Google Earth combines the geographical contours of topo maps with real life satellite imagery and pictures from photographers that have embedded GPS coordinates into their meta data. It is really amazing to be able to “scout” photo locations from the comfort of your living room or even while parked on a sidewalk if you can find a Wi-Fi connection. Anytime you pre-visualize a scene that you aren’t quite sure if or where to make it happen, you can type in the location in Google Earth and search around the landscape to see if it is possible. This can save you a lot of time and even help find locations you wouldn’t have found otherwise.

One of the most useful features for photographers is that you can set what time of day you want to see the landscape and the program will render the light to show you what you can expect to see at sunrise for example. You can also check the atmosphere option and it will take into account how the atmospheric conditions affect the lighting.

Google Earth Picture of Morro Rock at Sunrise

Google Earth Picture of Morro Rock at Sunrise

I played around with the program several years back but didn’t find much use for it because the renderings weren’t detailed enough. I took another look recently however and the satellite imagery appears to be much more comprehensive and detailed now in many locations. Google Earth is a tool that I intend to use more frequently when preparing for photo shoots. In fact, I found out about this scenic vantage point to photograph Morro Rock through Google Earth and intend to go there on my next visit.

January 23, 2009 Posted by | shooting pictures, Technology, Web | , , | 2 Comments

Olympus DS-30 Digital Voice Recorder Review

Pros: Small enough to fit into any pocket. Decent sound quality. “CD-quality” sound for small budgets.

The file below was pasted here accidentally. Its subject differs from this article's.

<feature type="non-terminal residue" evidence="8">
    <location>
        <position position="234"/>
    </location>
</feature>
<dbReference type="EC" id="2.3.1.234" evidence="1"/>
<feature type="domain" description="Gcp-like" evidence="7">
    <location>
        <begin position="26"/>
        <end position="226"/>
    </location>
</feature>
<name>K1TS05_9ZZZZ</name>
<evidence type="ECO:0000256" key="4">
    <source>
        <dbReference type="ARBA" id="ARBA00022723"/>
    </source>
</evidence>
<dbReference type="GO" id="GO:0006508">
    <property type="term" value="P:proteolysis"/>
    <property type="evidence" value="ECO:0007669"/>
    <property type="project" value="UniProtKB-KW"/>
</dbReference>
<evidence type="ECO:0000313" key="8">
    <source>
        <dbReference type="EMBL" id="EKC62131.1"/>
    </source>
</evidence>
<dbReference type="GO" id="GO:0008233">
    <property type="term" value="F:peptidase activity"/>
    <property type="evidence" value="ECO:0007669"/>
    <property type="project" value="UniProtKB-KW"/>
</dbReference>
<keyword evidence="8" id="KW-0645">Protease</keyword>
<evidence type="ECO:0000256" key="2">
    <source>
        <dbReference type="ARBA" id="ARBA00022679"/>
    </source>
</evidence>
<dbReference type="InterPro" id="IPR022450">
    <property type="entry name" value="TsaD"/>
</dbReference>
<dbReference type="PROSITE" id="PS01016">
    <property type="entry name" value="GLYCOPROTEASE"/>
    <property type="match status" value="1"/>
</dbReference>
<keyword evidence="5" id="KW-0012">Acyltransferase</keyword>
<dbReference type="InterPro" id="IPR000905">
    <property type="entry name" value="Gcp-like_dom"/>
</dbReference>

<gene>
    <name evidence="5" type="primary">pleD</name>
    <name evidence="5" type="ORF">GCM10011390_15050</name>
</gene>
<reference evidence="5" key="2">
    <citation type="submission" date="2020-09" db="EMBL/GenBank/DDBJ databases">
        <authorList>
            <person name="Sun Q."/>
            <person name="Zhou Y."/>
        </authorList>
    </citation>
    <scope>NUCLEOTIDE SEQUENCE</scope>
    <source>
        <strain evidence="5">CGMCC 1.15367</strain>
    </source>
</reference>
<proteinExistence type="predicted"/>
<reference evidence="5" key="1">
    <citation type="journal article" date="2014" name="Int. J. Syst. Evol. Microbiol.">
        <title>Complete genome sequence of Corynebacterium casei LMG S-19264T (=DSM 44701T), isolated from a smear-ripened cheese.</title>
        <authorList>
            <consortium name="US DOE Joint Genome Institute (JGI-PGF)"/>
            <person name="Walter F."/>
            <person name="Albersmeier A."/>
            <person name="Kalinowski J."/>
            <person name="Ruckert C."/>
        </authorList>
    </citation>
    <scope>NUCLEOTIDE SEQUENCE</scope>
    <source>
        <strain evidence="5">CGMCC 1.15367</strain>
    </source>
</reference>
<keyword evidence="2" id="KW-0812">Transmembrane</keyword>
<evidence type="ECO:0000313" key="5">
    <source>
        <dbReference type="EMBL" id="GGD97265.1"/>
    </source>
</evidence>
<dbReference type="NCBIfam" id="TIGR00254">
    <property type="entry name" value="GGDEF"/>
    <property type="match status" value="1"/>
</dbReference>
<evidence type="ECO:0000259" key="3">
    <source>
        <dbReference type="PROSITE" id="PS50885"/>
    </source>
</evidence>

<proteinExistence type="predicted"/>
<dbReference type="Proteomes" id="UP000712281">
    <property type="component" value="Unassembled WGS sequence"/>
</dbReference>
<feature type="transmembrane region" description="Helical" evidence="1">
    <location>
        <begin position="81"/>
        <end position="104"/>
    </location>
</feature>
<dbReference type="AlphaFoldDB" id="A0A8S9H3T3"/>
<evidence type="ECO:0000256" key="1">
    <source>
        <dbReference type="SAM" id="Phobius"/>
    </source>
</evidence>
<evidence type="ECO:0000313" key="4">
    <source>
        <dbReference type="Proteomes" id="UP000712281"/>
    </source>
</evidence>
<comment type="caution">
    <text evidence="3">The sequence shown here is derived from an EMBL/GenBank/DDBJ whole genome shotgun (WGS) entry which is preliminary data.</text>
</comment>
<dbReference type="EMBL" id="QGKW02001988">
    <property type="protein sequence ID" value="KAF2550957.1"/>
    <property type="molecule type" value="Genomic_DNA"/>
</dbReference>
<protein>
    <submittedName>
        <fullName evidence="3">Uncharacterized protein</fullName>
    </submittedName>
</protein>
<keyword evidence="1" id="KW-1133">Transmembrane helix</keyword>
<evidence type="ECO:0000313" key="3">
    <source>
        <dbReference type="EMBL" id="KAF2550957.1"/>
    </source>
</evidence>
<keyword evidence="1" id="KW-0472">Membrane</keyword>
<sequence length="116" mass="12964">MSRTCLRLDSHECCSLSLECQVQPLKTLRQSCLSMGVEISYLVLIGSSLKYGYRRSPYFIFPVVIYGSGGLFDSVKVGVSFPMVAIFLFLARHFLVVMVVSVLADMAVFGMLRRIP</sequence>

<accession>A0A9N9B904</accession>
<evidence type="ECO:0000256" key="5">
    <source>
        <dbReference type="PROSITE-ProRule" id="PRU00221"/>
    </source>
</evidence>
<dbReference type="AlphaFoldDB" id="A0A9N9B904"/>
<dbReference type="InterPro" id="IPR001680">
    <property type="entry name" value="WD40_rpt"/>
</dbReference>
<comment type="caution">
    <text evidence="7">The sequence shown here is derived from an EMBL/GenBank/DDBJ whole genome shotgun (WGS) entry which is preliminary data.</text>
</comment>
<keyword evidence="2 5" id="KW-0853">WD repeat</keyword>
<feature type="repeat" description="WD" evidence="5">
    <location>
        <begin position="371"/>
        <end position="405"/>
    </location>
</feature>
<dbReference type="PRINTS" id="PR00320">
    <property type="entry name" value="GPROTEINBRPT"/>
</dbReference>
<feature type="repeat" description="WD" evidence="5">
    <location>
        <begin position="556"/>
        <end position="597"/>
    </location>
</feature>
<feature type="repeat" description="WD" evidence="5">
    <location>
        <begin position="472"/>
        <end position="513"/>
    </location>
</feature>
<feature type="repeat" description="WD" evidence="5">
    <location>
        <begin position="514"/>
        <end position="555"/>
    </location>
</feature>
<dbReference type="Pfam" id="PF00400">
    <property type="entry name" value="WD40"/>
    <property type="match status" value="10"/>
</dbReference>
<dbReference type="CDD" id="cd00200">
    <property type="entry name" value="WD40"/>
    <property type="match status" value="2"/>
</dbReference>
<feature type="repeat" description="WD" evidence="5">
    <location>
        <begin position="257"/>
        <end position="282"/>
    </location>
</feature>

Cons: No belt clip. No wind sock. Lecture recording mode sometimes makes voices sound digital. No recording volume control.

Olympus DS-30 Digital Voice Recorder

Olympus DS-30 Digital Voice Recorder

After having tested the Olympus DS-30 Digital Recorder for several weeks in a variety of photography shooting situations, I have mixed reviews about it for the type of work that I do. Since I mainly photograph outdoors and generally moving around in non-controlled shooting conditions, the limitations are fairly obvious. Without a belt clip, the sensitive microphone picks up a rustling sound every time I move around due to being in my shirt pocket. Since the device is too small for a wind sock, having a belt clip would be useless anyway because wind would be a factor outdoors particularly in coastal areas.

The plus sides are numerous as well. If you are planning on staying at one place for a while then the sound quality is generally excellent for the $100 price tag. The device is really simple to use and uploads the .wmv files onto my PC like an external hard drive.

Overall: I plan to return the Olympus DS-30 before my 30 days are up. If you are a college student, podcaster or a reporter that wants to jot down notes then this would be excellent for you. For a photographer that works in the field, the only option is to go for models that have a belt clip and dedicated wind sock. Unfortunately those models are a little pricier.

Examples: Girls Having Fun, Venice Beach Drum Circle

Griffith Observatory Planetarium, Los Angeles, California

September 25, 2008 Posted by | Music, Product Reviews, Technology | , , , | Leave a comment

Social Networking Websites: A Waste of Time for Photographers, or a Smart Investment?

Popular Social Networking Methods: Twitter, Facebook, MySpace, Digg, AIM, blogging, podcasts, LinkedIn, Ning, Plaxo, Pownce, StumbleUpon, online forums, etc…